I admire Intuit because the company is always innovating. They hire smart people who are the best in their fields and let them do their jobs with support and minimal interference. From a consultant's perspective, Intuit is an excellent partner who listens to counsel and participates actively so that projects exceed expectations.
Both are models of what large corporate entitles should be like.
As a marketer I admire companies that have really strong marketing. One company I'm very impressed with is 5-Hour Energy. It's everywhere. I see it at Costco, at 7-11, on television... they even showed up at our offices one day to give out free samples! (I couldn’t believe it!)
The sales team at my company uses 5-Hour energy and so do I. But what I really admire is their business model. The target market is huge and the margins must be amazing. And it’s not rocket science either... it’s just one of those businesses where you find yourself asking: “…Now why didn’t I think of that!?”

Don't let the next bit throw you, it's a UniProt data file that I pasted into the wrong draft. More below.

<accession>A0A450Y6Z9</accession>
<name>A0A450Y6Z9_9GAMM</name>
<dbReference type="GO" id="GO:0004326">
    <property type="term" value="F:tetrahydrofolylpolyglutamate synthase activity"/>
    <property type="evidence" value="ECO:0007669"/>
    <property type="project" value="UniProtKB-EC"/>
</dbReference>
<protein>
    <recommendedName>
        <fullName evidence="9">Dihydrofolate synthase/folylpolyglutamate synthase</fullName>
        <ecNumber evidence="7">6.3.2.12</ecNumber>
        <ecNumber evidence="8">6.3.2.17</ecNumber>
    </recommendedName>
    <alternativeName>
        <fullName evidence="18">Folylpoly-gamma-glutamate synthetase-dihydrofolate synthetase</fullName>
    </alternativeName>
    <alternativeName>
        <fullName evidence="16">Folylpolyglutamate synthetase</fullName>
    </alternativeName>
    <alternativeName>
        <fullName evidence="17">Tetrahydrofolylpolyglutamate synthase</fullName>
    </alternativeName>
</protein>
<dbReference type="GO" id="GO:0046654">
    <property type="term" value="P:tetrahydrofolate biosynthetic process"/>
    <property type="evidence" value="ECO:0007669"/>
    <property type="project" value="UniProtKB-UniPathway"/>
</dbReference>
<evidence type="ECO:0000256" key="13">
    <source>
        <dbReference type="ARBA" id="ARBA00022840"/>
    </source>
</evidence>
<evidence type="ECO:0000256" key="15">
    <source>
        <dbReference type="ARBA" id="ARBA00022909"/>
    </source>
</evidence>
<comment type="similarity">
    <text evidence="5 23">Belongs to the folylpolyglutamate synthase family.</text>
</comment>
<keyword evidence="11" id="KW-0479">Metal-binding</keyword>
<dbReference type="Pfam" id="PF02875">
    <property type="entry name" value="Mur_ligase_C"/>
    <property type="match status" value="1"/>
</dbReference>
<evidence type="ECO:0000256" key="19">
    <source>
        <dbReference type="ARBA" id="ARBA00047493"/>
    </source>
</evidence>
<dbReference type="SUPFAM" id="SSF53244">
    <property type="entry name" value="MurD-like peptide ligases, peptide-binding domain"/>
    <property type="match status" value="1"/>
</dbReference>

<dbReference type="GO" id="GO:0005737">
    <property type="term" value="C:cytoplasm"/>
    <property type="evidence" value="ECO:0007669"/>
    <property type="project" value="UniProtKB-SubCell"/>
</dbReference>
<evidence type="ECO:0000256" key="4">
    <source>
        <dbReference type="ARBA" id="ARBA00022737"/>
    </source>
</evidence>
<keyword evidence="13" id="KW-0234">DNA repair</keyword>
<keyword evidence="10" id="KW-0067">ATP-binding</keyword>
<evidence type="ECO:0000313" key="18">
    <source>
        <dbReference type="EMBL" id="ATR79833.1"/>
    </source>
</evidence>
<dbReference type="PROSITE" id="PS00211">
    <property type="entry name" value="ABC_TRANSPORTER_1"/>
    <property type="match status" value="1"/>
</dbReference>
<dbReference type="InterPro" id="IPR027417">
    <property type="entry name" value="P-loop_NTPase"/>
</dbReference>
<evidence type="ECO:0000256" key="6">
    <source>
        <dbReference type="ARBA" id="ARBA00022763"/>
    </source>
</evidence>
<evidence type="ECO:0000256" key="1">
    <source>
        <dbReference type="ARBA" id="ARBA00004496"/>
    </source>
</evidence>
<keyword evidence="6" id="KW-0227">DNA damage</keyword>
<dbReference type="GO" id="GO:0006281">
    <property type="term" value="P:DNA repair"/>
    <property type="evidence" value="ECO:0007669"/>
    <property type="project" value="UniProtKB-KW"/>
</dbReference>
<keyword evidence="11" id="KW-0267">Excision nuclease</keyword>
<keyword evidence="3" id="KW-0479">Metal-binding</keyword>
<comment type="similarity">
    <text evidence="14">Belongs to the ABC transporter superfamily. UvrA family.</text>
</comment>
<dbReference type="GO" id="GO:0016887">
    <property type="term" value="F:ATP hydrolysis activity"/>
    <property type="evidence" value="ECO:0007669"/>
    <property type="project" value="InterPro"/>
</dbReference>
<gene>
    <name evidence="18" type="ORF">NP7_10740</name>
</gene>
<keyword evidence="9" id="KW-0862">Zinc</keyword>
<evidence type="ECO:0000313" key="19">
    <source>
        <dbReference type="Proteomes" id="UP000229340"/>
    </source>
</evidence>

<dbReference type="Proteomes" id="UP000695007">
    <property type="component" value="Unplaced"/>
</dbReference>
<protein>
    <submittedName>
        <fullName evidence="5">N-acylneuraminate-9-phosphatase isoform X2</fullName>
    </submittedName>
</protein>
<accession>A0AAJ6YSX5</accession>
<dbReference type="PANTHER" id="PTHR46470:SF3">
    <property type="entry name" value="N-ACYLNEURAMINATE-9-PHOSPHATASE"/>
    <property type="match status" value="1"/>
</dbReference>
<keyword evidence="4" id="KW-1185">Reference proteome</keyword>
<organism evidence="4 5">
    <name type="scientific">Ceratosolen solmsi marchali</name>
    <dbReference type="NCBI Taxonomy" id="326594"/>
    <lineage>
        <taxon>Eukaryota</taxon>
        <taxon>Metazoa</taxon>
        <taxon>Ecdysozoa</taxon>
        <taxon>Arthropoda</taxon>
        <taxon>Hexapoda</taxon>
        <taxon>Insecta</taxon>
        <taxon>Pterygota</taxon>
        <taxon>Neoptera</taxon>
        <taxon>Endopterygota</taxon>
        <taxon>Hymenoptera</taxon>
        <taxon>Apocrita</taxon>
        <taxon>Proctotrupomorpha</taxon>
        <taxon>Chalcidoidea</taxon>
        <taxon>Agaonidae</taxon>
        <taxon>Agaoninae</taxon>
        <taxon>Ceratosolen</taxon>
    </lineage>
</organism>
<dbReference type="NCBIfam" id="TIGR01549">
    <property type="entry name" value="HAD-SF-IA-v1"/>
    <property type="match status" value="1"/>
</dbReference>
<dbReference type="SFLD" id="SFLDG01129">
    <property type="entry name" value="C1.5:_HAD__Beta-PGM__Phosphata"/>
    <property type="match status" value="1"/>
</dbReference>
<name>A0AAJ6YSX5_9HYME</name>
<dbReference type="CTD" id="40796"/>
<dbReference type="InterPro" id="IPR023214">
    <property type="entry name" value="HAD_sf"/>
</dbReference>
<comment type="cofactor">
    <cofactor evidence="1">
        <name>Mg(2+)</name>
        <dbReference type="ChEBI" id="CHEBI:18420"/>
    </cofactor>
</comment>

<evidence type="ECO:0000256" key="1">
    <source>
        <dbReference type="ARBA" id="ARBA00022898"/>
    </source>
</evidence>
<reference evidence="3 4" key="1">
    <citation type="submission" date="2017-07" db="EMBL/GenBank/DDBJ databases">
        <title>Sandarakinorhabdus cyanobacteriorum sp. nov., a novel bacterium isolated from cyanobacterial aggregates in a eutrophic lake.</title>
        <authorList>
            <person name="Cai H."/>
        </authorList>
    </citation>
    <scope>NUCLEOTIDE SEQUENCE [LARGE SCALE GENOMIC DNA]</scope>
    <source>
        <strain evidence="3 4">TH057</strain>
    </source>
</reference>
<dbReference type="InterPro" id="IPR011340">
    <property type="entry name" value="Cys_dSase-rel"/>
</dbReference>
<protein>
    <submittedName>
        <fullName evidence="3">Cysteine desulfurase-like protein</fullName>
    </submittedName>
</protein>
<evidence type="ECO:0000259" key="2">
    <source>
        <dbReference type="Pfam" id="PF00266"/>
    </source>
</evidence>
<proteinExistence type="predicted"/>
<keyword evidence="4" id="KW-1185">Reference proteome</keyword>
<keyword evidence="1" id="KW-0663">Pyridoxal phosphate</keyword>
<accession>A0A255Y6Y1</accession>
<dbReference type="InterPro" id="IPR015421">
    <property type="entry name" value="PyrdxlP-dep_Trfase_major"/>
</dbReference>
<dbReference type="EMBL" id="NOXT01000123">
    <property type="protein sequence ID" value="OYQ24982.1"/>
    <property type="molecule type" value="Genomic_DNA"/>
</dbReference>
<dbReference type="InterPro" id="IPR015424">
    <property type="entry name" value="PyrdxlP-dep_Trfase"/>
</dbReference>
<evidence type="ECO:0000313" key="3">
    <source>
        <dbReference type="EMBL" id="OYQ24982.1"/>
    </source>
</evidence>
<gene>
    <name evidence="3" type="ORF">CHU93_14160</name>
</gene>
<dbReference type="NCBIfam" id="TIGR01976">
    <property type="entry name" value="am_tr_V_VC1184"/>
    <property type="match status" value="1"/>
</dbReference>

GitHub blows my mind because of their unswerving confidence and sense of self. Github hosts software repositories and makes it easier for people to collaborate on software development. Famously, they used their own product to build their product, and they've bootstrapped from the very beginning.
What's truly remarkable, though, is that they have the courage not to play games. They've released the majority of their code set and projects as open source that anyone can access. They are so confident in the quality of their product that they don't need to worry about the grifters.
This makes them the ultimate role model. Don't fight for artificial competitive barriers. Just make a product so amazing that no one can catch up.
City Harvest is an organization I admire very much for their core mission of feeding hungry New Yorkers.
As a chef and restaurant owner I am lucky to be surrounded by food every day, and so I feel very strongly about giving back and supporting their work. But I am also a supporter and advocate of City Harvest because of their innovative work in hunger prevention and education. They have created grassroots community programs such as the Mobile Market—green market style distribution points where New Yorkers in need can select produce with dignity and learn how to cook with it by visiting chefs.